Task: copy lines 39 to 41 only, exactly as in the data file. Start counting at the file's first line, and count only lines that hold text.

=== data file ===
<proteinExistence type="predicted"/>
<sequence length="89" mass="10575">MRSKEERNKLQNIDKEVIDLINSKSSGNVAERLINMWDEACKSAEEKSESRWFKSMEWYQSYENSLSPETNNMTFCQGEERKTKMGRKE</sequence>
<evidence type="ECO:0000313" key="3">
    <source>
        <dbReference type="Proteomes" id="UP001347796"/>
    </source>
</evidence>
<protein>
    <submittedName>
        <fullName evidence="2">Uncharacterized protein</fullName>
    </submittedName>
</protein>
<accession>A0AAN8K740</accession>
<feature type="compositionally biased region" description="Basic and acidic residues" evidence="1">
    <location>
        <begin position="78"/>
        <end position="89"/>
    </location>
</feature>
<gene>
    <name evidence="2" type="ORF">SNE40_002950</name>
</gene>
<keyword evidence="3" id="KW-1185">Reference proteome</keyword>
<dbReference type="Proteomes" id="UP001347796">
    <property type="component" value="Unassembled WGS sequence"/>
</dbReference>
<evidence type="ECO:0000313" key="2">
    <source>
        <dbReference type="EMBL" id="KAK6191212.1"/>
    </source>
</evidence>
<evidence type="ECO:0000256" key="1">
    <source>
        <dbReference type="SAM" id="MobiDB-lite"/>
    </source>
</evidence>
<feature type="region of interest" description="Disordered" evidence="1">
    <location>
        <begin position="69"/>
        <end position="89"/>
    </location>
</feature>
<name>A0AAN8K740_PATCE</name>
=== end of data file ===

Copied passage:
        <begin position="69"/>
        <end position="89"/>
    </location>